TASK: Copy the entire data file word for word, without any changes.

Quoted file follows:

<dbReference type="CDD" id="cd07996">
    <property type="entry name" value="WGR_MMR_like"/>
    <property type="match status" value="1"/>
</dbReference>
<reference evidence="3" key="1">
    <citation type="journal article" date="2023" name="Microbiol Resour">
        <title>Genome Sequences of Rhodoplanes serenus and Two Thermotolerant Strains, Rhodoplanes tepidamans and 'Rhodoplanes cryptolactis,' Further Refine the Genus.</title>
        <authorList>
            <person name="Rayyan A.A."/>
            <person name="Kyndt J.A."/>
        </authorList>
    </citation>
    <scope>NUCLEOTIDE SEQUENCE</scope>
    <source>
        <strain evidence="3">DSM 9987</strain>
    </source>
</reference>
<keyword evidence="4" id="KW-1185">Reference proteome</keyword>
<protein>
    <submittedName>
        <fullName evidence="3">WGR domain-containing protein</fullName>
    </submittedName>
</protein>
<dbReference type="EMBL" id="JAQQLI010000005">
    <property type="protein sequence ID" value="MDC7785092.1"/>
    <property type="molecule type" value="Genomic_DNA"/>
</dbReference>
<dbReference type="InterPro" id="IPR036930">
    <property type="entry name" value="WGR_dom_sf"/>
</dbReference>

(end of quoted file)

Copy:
<dbReference type="CDD" id="cd07996">
    <property type="entry name" value="WGR_MMR_like"/>
    <property type="match status" value="1"/>
</dbReference>
<reference evidence="3" key="1">
    <citation type="journal article" date="2023" name="Microbiol Resour">
        <title>Genome Sequences of Rhodoplanes serenus and Two Thermotolerant Strains, Rhodoplanes tepidamans and 'Rhodoplanes cryptolactis,' Further Refine the Genus.</title>
        <authorList>
            <person name="Rayyan A.A."/>
            <person name="Kyndt J.A."/>
        </authorList>
    </citation>
    <scope>NUCLEOTIDE SEQUENCE</scope>
    <source>
        <strain evidence="3">DSM 9987</strain>
    </source>
</reference>
<keyword evidence="4" id="KW-1185">Reference proteome</keyword>
<protein>
    <submittedName>
        <fullName evidence="3">WGR domain-containing protein</fullName>
    </submittedName>
</protein>
<dbReference type="EMBL" id="JAQQLI010000005">
    <property type="protein sequence ID" value="MDC7785092.1"/>
    <property type="molecule type" value="Genomic_DNA"/>
</dbReference>
<dbReference type="InterPro" id="IPR036930">
    <property type="entry name" value="WGR_dom_sf"/>
</dbReference>